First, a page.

“Every aspect of it, every aspect of my career was rich and rewarding and challenging and I loved it all. I’m not the person to just stand still and just get into a groove. I make my own way out of the groove and to look back on it, it was just a fantastic career.”

She adds it is something she would recommend because she learned so much from doing that, “Absolutely it was an amazing and rewarding experience. Our whole surrounding region is so rich and so amazing to see the different nuances in every single community. You really learn a lot, it’s a beautiful area that we live in.”

Outside of the classroom and school hallways, one of the foundations O’Kane has put a lot of her heart into is Special Olympics. And she says the love of that was always in the genes.

“It comes from my mom. My mom taught in special education classrooms and integrated classrooms for a lot of her career,” she says.

“I started volunteering way back when I was a B.Ed. student by bringing crafts in for those students at Widdifield. That was really where I found my love for those athletes.”

O’Kane says every moment working and training and spending time around the Special Olympics athletes is time spent finding out what truly matters in this world.

“They give you so much,” she says.

“With my background in athletics I had always wanted to do something with Special Olympics and got involved through the group at Widdifield, with Rob Saunders and that whole group that runs an amazing program for youth in Special Olympics North Bay, and I got involved in the adult program as well.

Through all of that I’ve gotten to do amazing things, such as running our local and regional track and field meets. I went to the provincial games and then I was selected for the national games as well. I coach floor hockey, and track and field and I will be doing snowshoeing. They are such amazing human beings and I learn more from them than I think they would ever learn from me.”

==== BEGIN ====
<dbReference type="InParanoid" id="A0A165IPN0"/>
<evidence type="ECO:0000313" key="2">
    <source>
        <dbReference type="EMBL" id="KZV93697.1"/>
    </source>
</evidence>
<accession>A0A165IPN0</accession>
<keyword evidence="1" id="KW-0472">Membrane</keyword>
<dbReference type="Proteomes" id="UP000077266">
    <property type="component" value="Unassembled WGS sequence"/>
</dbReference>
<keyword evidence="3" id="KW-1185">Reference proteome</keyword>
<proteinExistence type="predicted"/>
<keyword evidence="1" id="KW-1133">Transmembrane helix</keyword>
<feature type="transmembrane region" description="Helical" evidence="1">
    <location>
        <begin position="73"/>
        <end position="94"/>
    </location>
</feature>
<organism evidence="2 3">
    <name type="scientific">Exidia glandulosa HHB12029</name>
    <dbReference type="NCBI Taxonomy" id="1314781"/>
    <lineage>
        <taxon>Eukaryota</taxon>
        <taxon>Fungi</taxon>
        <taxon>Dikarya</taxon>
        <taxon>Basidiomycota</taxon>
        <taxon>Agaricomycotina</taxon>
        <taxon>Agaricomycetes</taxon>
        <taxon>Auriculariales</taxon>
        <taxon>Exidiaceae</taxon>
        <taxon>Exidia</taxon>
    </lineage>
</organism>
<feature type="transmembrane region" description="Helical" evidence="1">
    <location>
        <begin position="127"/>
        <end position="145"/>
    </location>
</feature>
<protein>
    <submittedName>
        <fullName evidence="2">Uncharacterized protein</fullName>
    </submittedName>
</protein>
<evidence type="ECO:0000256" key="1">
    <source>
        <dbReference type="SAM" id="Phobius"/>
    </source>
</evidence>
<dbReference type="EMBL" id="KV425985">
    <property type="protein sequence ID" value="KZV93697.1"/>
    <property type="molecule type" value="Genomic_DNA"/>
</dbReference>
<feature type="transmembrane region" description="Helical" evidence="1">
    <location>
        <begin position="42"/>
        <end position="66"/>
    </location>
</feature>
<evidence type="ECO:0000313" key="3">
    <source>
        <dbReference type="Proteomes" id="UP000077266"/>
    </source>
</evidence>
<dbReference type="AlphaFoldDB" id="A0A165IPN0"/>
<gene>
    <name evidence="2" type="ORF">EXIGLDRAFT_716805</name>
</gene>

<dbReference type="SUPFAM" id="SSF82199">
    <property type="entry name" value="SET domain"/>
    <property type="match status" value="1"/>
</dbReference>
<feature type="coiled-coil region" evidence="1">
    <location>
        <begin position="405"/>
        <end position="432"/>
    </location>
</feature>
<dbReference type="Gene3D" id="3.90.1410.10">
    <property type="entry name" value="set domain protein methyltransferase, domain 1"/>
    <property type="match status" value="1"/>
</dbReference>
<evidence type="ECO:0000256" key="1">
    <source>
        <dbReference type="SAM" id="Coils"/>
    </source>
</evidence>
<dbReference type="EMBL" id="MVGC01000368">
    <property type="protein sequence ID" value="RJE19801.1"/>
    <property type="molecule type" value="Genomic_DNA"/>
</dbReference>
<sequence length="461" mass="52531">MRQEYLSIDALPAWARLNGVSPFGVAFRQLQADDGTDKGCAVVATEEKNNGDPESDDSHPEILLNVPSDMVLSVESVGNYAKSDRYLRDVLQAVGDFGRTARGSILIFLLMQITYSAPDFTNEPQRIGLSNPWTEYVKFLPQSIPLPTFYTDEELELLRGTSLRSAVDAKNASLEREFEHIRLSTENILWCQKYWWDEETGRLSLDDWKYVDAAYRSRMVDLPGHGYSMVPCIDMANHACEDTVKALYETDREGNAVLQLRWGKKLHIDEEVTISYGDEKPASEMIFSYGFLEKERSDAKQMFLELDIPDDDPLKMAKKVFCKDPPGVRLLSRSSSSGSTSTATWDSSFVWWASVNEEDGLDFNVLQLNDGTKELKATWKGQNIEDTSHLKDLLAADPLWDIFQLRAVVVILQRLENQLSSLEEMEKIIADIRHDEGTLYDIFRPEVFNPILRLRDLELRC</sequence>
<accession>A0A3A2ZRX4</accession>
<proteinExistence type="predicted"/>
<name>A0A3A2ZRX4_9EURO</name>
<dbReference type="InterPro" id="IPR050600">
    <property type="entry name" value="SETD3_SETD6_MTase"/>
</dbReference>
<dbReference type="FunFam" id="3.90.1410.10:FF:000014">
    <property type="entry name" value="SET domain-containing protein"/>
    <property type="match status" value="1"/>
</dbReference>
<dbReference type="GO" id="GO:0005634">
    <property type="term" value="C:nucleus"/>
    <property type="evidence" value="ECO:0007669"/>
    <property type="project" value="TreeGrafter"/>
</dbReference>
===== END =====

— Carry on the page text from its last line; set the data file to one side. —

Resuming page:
She adds, “Any school I’ve gone to, if I was having a bad day, I would always wander down to those classrooms to get an infusion of joy, because that is the way they operate their lives. They are such wonderful human beings that bring such a sense of joy to the world.”

O’Kane says North Bay as a community has been so receptive of the events and competitions the Special Olympics athletes have been involved in and she says that is so vital for the success of these programs.

“The support from the community is essential for both the adults and the young people. We are really trying to develop right from the ground up and that’s what I think it is, it encompasses the entire community. It’s a beautiful thing to watch them support each other and share in each others’ victories,” she says.

“We also have to give a big thank you to our connections to the police, both the OPP and the city police are absolutely paramount. Without those two organizations, Special Olympics doesn’t run.”

Don't take for granted the love this life gives you

When you get where you're goin'

Don't forget turn back around

Help the next one in line

Always stay humble and kind

If you have a story suggestion for the “Rooted” series, send Matt an email at matthew.sookram@rci.rogers.com